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A closer look at AI investment in the telecoms industry

Inside Telecom Staff

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Even before the emergence of the Coronavirus, there was an international increase in the demand for data. Mobile markets were becoming more saturated and there was strong opposition from legacy players, tech entrants, and startups. The global telecoms scene has been a battlefield for market share. Such pressures have consequently led to intense price wars for services and the result was the declining average revenue per user (ARPU).

This fierce competition comes from improvements in infrastructure and technology, meaning that telecoms can be compared, when looking at speeds in connection, pricing of services, and coverage. Companies have to transform their businesses if they wish to compete.

As already highlighted in our previous articles, having a substantial market share under the intense pressures of today and also planning for future operations means the significant investment in Artificial Intelligence. It is expected that the global telecoms industry will invest $36.7 billion on an annual basis in AI software, hardware and services within the next 5 years.

Because of its capabilities to deconstruct massive amounts of data, explain it in a contextual manner, provide requested information or analysis, and recommend necessary actions, Artificial Intelligence can help telecoms reduce costs and streamline by making their operations digital. This means leveraging the increasingly gigantic mine of data that is generated by customers and is passed through wireless networks. As an example, the amount of data that is transferred through AT&T’s wireless network has increased by a whopping 470,000% since 2007.

Reports from both Business Insider and Tractica focus on using AI to enhance the customer journey and more specifically, the main uses for AI deployments. Tractica’s report (which is free to download on their website) indicates that network operations, monitoring and management will account for 61% of the industry’s AI spending between 2016 and 2025. In then goes on to say that AI applications will include virtual assistance for customer service, marketing, intelligent customer relationship management systems, and cyber security.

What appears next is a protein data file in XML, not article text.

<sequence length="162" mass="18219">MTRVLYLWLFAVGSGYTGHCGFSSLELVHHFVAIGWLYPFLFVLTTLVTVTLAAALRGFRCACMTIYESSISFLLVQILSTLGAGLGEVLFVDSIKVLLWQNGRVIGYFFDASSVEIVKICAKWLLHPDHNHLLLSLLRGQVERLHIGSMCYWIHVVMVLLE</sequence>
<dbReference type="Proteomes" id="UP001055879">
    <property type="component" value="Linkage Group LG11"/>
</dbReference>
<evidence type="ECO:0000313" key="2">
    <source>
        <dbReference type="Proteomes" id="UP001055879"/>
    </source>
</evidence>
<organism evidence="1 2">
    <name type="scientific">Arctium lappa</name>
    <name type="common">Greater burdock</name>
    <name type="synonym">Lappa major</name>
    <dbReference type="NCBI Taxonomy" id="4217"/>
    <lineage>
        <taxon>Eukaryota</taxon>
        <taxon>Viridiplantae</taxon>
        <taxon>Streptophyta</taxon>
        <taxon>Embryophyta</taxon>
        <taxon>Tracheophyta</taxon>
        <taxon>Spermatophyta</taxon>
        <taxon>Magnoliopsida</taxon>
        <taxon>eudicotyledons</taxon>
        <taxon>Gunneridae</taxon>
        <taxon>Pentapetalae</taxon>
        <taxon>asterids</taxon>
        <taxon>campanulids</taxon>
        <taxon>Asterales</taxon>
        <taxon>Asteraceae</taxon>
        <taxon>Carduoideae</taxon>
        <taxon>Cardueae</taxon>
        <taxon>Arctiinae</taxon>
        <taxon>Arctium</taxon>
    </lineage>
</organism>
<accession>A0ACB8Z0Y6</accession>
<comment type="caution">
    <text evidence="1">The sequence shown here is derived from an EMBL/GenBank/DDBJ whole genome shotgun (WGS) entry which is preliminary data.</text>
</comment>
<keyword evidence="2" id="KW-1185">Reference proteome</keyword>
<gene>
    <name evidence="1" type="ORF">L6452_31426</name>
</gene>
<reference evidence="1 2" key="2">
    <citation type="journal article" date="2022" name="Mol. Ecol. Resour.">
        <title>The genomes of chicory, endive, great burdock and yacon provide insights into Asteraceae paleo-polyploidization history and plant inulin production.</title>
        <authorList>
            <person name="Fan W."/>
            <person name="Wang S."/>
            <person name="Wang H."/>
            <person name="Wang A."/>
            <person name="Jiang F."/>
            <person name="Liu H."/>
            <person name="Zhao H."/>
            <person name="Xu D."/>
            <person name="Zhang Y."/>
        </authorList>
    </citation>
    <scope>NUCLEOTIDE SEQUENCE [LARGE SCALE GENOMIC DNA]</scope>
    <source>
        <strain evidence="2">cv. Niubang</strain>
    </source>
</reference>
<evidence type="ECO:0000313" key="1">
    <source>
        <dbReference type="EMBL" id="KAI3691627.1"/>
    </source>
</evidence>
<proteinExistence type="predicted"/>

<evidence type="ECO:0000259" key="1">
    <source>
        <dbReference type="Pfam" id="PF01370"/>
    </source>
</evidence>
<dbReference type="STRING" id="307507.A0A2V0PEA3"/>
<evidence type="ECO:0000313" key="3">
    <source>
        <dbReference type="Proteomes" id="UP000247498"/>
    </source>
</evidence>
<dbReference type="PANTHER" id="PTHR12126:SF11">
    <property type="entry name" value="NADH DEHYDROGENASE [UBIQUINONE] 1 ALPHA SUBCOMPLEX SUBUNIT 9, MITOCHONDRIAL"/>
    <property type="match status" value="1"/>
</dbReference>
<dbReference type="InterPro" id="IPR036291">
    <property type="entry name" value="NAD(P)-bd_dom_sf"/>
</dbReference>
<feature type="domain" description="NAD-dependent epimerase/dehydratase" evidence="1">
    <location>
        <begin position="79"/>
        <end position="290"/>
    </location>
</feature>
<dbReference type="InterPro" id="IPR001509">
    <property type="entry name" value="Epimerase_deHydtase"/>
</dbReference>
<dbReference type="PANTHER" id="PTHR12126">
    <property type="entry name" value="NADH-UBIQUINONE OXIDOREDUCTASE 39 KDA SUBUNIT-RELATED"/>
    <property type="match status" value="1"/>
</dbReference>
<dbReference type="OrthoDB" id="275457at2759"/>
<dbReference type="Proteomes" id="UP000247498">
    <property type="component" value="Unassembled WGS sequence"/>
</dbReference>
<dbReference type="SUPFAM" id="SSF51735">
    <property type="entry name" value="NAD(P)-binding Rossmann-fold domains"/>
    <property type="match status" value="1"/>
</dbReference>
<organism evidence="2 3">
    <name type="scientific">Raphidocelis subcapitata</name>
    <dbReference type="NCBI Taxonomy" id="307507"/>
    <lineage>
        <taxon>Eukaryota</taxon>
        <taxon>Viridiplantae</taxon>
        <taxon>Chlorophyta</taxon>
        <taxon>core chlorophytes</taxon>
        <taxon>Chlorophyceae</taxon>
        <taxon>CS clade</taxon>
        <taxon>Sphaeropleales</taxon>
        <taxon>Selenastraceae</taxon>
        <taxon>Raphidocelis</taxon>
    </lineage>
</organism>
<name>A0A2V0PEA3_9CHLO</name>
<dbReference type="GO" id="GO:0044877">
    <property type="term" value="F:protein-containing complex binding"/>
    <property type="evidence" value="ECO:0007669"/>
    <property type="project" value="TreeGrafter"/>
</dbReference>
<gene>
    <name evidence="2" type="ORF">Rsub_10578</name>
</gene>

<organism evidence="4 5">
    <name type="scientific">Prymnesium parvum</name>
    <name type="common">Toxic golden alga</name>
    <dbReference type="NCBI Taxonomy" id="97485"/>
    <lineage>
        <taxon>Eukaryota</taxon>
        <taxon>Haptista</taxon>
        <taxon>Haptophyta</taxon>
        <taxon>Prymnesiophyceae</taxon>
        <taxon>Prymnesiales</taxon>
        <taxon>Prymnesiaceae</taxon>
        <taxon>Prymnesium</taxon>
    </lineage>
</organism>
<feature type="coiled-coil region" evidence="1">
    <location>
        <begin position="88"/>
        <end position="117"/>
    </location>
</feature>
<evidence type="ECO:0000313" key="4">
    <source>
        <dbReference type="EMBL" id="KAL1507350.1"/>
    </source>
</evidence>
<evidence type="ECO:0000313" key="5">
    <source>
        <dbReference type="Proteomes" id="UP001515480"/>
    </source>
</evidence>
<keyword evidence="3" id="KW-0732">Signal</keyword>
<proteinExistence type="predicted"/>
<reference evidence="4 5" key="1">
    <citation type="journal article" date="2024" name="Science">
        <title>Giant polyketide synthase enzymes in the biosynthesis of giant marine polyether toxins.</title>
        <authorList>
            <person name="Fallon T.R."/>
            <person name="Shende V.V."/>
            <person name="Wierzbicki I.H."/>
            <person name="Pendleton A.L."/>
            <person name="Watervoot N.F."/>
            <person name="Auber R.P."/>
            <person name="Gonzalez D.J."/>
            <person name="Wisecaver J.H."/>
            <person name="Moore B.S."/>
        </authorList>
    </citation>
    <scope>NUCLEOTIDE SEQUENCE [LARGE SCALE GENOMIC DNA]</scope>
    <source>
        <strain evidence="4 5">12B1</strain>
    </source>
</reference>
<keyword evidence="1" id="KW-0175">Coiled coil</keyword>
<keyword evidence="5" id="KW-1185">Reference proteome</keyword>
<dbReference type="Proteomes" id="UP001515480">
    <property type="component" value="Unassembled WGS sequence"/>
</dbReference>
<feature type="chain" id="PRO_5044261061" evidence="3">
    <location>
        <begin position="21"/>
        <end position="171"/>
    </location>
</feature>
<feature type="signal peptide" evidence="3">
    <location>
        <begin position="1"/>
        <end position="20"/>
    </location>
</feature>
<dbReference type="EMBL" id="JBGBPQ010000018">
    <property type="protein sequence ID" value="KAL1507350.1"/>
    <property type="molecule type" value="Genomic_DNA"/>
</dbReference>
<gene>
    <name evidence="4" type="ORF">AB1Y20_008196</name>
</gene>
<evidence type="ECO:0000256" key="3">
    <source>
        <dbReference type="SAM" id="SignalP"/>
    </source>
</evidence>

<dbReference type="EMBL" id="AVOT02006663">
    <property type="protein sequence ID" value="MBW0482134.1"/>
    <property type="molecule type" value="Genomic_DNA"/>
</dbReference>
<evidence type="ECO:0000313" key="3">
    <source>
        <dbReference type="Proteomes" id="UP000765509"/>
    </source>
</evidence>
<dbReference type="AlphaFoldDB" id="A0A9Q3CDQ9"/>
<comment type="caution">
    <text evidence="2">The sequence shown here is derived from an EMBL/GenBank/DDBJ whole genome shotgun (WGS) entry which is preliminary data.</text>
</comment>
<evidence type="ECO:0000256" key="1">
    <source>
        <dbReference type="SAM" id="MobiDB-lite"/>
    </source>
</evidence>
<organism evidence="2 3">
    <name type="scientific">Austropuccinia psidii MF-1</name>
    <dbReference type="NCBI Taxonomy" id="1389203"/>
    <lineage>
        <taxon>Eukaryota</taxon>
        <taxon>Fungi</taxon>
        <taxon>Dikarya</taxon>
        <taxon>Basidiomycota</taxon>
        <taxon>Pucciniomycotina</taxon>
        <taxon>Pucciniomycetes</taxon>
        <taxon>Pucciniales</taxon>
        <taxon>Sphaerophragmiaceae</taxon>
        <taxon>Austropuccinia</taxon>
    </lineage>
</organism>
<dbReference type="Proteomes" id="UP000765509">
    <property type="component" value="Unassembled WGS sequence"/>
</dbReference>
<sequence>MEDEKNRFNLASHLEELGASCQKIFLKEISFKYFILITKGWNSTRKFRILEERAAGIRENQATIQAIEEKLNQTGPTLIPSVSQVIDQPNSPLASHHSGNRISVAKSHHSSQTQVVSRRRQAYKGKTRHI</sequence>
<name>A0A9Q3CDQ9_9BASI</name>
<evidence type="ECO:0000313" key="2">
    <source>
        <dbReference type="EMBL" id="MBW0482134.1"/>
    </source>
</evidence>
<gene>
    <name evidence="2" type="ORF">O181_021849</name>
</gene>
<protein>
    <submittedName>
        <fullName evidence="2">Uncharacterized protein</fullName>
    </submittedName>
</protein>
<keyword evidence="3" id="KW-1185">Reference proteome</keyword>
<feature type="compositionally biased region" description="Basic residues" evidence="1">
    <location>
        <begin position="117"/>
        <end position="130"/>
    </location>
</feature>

“The telecom industry is ripe for AI-driven solutions, with their promise of lowering costs and boosting efficiencies through automation,” says Mark Beccue, principal analyst at Tractica. “Many telecom operators have begun to experiment and deploy AI-driven solutions in both customer-facing and internal organizations.” Business insider point out that $62 billion is lost by companies in the US every year as a consequence of bad customer experiences. Bad customer experience is an ongoing concern that has always plagued the telecoms industry. In 2018 the telecoms industry had the lowest average NPS (Net Promoter Score), a measure of how positively a company is viewed by customers, of any industry. Companies that are employing advanced analytics – accessed via AI – in an attempt to improve their image and the general customer journey, are witnessing revenue gains and perhaps more importantly, cost reductions within a few years of implementation. To maximise the impact AI has on their business, telecoms need to focus on and strategize a hybrid organizational model.

We’re a diverse group of industry professionals from all corners of the world. Our desire is to provide a high-quality telecoms publication that caters to an international market, offering the latest and most relevant telecoms information to businesses, entrepreneurs and enthusiasts.

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Philippines: NOW telecom will run as the fourth mobile operator

Ranine Awwad

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Philippines NOW telecom will run as the fourth mobile operator